On their first day of class, Lynne Barnett told her students that they have a “very rich opportunity to help people help themselves”.
“We don’t rescue,” she told a group of 13 adult students sitting in a row across the classroom as she went through a slide presentation. “We empower and enable.”
The adult students are part of a first-of-its-kind, two-year course to earn a diploma for evidence-based health counselling at the University of Puthisastra. Health issues – and those surrounding mental health in particular – have long been inadequately addressed in the Kingdom, and such training is desperately needed to meet the country’s requirements, observers say.
The course recruited a mix of students – some are recent grade-12 graduates, while others are current NGO staffers employed as social workers and counsellors, but have only received training from their organisations, and lack formal accredited education in the field, Barnett said.
Barnett, who is the director of the Center for Health Counselling, helped develop the curriculum along with Cambodian therapists. She became aware there was a need for such a course in 2014 when working for an NGO in Siem Reap and found herself training the counsellors there.
“Working with them and working with the issues that the NGO faced . . . I quickly realised that the courses that were available were small NGO-based training courses, but there was nothing recognised nationally,” she said.
She acknowledged that the Royal University of Phnom Penh has a master’s programme in clinical psychology and counselling but noted that it is a medical model, while the new course will be a professional therapeutic relationship model.
Noting that organisers initially hoped to start with 25 students, Barnett said that nonetheless, the 13 accepted “are motivated and capable”.
Lina Chin, 30, one of the students, certainly seemed very engaged, peppering instructors with questions and comments. She currently works as a counsellor at Mercy Medical Center. “I hope to get professional skills, and I hope that I can use that to help other people with counselling,” she said.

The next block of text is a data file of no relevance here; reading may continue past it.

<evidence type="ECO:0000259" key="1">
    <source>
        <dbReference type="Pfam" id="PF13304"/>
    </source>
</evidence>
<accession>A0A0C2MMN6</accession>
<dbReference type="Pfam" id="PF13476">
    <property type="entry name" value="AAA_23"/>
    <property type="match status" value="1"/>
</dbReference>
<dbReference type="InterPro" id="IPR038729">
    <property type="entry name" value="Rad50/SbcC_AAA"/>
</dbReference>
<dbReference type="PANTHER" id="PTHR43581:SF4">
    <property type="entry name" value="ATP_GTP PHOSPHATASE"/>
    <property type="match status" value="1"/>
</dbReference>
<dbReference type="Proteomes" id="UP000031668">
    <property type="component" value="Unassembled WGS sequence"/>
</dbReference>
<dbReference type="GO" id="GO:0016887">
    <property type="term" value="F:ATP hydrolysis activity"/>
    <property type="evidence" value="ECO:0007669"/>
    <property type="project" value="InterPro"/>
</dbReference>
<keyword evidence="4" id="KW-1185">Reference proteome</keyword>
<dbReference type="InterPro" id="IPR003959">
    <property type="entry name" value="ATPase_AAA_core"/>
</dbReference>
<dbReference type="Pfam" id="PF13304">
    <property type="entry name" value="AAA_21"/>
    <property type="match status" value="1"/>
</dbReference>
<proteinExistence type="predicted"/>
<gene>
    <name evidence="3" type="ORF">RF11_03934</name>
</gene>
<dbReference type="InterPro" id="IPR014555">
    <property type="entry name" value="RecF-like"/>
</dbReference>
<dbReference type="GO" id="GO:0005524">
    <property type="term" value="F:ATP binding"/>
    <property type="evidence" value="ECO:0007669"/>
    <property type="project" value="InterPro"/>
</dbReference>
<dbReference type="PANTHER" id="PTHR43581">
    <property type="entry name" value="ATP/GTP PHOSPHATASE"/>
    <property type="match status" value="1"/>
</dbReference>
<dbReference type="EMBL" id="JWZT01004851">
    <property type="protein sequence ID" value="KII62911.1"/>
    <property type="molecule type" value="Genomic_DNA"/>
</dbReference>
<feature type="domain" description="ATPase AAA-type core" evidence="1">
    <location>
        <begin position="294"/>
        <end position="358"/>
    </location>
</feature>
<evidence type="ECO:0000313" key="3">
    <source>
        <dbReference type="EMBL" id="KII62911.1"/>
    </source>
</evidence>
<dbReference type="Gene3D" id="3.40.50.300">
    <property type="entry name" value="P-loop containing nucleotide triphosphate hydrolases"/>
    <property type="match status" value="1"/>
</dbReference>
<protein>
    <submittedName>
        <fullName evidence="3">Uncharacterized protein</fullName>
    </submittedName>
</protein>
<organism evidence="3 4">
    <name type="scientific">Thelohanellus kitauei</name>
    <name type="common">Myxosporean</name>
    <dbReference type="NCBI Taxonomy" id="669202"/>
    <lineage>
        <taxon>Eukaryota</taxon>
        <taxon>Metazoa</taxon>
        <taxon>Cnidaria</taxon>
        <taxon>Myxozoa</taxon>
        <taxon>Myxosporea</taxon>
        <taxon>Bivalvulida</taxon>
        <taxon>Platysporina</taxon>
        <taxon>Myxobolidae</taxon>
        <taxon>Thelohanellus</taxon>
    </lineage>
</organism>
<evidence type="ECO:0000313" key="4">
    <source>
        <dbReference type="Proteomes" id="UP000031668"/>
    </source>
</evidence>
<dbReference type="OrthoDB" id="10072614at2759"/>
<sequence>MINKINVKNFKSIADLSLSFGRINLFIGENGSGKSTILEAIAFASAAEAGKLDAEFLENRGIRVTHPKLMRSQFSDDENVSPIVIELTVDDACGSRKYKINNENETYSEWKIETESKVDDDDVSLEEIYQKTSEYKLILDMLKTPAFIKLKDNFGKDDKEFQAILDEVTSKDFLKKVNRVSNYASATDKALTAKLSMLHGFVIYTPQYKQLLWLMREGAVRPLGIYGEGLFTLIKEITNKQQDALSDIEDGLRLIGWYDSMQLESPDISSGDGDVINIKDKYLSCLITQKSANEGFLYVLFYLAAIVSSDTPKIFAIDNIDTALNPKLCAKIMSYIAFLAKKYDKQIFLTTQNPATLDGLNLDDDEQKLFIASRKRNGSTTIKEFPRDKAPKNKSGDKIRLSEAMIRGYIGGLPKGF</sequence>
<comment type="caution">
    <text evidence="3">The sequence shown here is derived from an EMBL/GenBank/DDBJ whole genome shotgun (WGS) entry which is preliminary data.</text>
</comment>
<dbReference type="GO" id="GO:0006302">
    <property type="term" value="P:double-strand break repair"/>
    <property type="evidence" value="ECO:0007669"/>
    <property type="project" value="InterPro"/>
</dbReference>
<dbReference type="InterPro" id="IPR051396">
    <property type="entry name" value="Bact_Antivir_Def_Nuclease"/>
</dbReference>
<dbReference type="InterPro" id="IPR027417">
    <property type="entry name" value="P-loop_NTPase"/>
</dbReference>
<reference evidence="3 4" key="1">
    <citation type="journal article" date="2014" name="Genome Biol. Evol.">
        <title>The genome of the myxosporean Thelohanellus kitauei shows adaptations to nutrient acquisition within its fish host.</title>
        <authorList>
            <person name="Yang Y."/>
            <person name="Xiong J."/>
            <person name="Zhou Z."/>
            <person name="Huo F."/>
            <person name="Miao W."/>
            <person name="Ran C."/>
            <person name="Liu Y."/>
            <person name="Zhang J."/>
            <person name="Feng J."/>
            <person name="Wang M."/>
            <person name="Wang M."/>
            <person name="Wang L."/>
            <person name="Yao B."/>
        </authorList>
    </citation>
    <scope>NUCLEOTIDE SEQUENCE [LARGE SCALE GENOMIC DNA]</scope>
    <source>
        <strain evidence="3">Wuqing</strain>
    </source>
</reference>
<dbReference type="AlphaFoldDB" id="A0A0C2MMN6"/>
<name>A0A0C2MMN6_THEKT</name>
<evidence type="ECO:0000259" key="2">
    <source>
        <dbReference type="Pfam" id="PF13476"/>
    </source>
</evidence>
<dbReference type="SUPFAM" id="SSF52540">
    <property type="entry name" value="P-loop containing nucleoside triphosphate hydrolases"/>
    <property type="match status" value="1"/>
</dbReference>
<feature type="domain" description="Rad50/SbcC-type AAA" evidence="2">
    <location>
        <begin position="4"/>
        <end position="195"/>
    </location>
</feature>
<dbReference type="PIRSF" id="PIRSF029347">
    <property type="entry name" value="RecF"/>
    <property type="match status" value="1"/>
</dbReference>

After the course, students will be able to provide counselling services to people with mental health issues, histories of drug abuse, experience with domestic violence and those facing child protection issues. The programme is currently equivalent to an associate’s degree, though Barnett hopes that if it’s successful, it will be developed into bachelor’s and master’s programmes later.
Ny Leakena, who works as a social worker for NGO Agape International Missions, said she went to law school before going into a career in social work. “I think after I complete the course, I will have an understanding of the counselling guidelines, and I can help [people] in a formal way,” she said.
Chum Sopha, executive director for NGO Health and Development Alliance, said that the public lacks access to counselling services, and current counsellors are unprofessional and inadequately equipped to meet their needs. For example, he said some existing counsellors don’t keep information from their clients confidential.
Phul Sophearith, one of the Cambodian instructors, said the skills being taught were especially necessary in Cambodia, given both its dark history and Cambodians’ tendency to hide their problems.
“The suppression or ignorance is not the way.”